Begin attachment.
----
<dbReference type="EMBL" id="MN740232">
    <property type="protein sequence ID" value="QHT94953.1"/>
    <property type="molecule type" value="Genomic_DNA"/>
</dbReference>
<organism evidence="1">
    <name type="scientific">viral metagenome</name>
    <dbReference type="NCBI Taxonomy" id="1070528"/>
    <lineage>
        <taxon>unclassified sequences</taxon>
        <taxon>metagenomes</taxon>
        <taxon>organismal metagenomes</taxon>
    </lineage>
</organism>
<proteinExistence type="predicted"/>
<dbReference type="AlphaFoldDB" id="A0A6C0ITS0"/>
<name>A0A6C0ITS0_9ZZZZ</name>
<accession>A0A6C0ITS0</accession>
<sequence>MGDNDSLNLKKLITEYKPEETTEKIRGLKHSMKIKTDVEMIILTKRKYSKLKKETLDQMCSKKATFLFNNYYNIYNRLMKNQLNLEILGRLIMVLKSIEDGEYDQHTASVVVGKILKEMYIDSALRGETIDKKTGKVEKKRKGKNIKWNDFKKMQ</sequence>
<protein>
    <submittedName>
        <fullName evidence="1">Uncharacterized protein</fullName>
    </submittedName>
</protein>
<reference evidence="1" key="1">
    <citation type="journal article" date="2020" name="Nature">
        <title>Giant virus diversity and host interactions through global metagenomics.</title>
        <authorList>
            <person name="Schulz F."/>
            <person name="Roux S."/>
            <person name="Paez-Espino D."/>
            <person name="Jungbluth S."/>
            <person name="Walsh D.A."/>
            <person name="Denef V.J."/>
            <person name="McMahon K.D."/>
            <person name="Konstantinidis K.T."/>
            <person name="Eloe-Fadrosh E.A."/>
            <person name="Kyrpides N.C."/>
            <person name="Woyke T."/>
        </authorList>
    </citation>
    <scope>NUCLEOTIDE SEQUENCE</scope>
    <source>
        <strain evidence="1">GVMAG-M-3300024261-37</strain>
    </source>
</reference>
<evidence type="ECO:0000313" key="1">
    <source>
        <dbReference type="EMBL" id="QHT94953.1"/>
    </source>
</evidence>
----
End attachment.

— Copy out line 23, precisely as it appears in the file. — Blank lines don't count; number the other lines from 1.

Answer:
</protein>